Ron Cook: A sad, inexplicable day for Pitt


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SALT LAKE CITY -- Pitt coach Jamie Dixon didn't have any answers for his team Thursday at the NCAA tournament. There was nothing he could do as his players missed shot after shot against Wichita State, turned the ball over 15 times, failed to get big rebounds, were beaten to just about every loose ball and couldn't make a defensive stop when they needed one. But Dixon said he felt most helpless in those hurtful moments after Pitt's 73-55 loss, another abrupt, premature ending to a once-promising season. He couldn't look at senior guard Tray Woodall as Woodall dissolved into a puddle of tears at the podium at the postgame news conference.

"I feel bad for him," Dixon said later. "I feel bad that I was sitting next to him and couldn't do anything for him."

Woodall took the loss hard after shooting 1 for 12 with five turnovers before fouling out late. He was Pitt's best player all season. He was the worst on this rotten day at EnergySolutions Arena.

"It's a bitter taste in my mouth to end my career with one of the worst games I've ever played in my history," Woodall said in a voice that was barely audible. "I'm sorry I let my team down."

Pitt senior Dante Taylor, next to Woodall at the podium, tried to console his best friend and roommate, putting his big right arm around Woodall's shoulders. But Woodall was having none of it.

"One of the worst games I've ever played," he muttered.

The loss wasn't all on Woodall, who has played a major role in many of his 99 wins at Pitt. Freshman big man Steven Adams played his best game against Wichita State with 13 points and 11 rebounds. But the rest of the Pitt players did nothing to bail out Woodall. Maybe it was the early 11:40 a.m. start local time, but that's an unacceptable excuse. More likely, Pitt just isn't good enough. It doesn't have that one scorer it can count on every game. Lamar Patterson made just 1 of 7 shots against Wichita State. When your two best players combine to shoot 2 for 19, you aren't going to beat Bethune-Cookman in December let alone a quality opponent in the NCAA tournament. When your team shoots 1 for 17 on 3-pointers, as Pitt did, you're not going to win, although Wichita State found a way despite making just 2 of its 20 3-point shots.

"How do you foresee something like that?" Dixon asked of his team's wickedly poor shooting. "Do you tell them, 'Don't shoot today'?"

Pitt was outrebounded, 37-32. That troubled Dixon. It was sloppy with the ball, which also irked him. Maybe most egregious of the 15 turnovers was a lazy pass by Trey Zeigler for Woodall that was intercepted by Wichita State's Tekele Cotton, who turned the steal into a dunk and a 45-35 lead with 10 1/2 minutes left.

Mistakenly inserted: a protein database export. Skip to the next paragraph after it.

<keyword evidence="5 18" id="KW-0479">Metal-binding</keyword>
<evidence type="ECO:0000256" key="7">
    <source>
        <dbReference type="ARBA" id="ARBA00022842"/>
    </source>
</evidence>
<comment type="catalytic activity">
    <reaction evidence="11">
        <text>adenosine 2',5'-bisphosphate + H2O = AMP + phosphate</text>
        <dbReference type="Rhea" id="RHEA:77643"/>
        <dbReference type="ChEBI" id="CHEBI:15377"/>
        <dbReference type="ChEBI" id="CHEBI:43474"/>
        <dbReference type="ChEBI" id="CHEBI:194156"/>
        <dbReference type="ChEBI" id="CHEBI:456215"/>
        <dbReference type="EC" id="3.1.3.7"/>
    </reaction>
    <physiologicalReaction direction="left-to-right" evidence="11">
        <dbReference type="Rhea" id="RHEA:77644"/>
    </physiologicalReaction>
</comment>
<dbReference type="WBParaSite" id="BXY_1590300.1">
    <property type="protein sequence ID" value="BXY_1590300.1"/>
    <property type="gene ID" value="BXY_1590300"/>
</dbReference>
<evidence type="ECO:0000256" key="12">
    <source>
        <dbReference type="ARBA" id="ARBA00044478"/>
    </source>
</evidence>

"They played great and seemed to be far more aggressive than we were," Dixon said. "I can't explain it. I know we're a better team than what we played today. I'm disappointed about that. Today just wasn't our day. We didn't well in any facet, really. I'm sorry it ended this way for our team."

Sadly, Dixon is getting used to that sick feeling. Pitt is strong almost every regular season in the Big East Conference, which has been the best in the country. But it keeps coming up short in the postseason. It lost to Syracuse last week in the Big East tournament, the fourth time in five years that it lost its first game in that tournament despite having a double-bye each time. In the 2011 NCAA tournament, it lost its second game to Butler despite being a No. 1 seed. In the 2010 tournament, it lost its second game to Xavier despite being a No. 3.

"You've got to win a lot of games just to get into the tournament," Dixon said. "That shouldn't be forgotten."

Dixon's critics probably don't want to hear that this morning. They are growing in number. He has been Pitt's coach for 10 seasons and has won a staggering 262 games. He has taken teams to nine NCAA tournaments but hasn't made it to a Final Four and has coached in just one Round of Eight and two other Round of 16s.

Pitt didn't get by the Round of 64 this season.

Maybe next year.

Dixon made it clear he plans on being back despite speculation that Southern California plans to take a run at him for its vacant job. You might want to see him leave, but I hope he stays. He's a good coach. He will get Pitt to a Final Four before he's finished coaching.

"I can't wait [for next season] because I know we have a great group and I'm excited about it," Dixon said.

Adams should be back for his sophomore season and said he plans on being back, although NBA money might entice him to leave early. "He's going to be a great player, no question," Dixon said. Eight of the 10 players in Pitt's 10-man rotation will be back. Only Woodall and Taylor are leaving.

"I'm looking forward to watching these guys and coaching these guys and them being better next year," Dixon said.

That thought is the only thing that eased Dixon's pain as he sat in a corner by himself outside the Pitt locker room. He hurt for the program -- for every player -- but mostly for the two seniors, Woodall and Taylor.

Especially Woodall.

"I thanked him for everything he gave to this program," Dixon said. "I'm sure not going to blame him for this loss. I'll take the blame."

There really wasn't much Dixon could do for Woodall to make him feel better.

But there was that.

There was that.

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Ron Cook: rcook@post-gazette.com. Ron Cook can be heard on the "Vinnie and Cook" show weekdays from 10 a.m. to 2 p.m. on 93.7 The Fan. First Published March 22, 2013 4:00 AM


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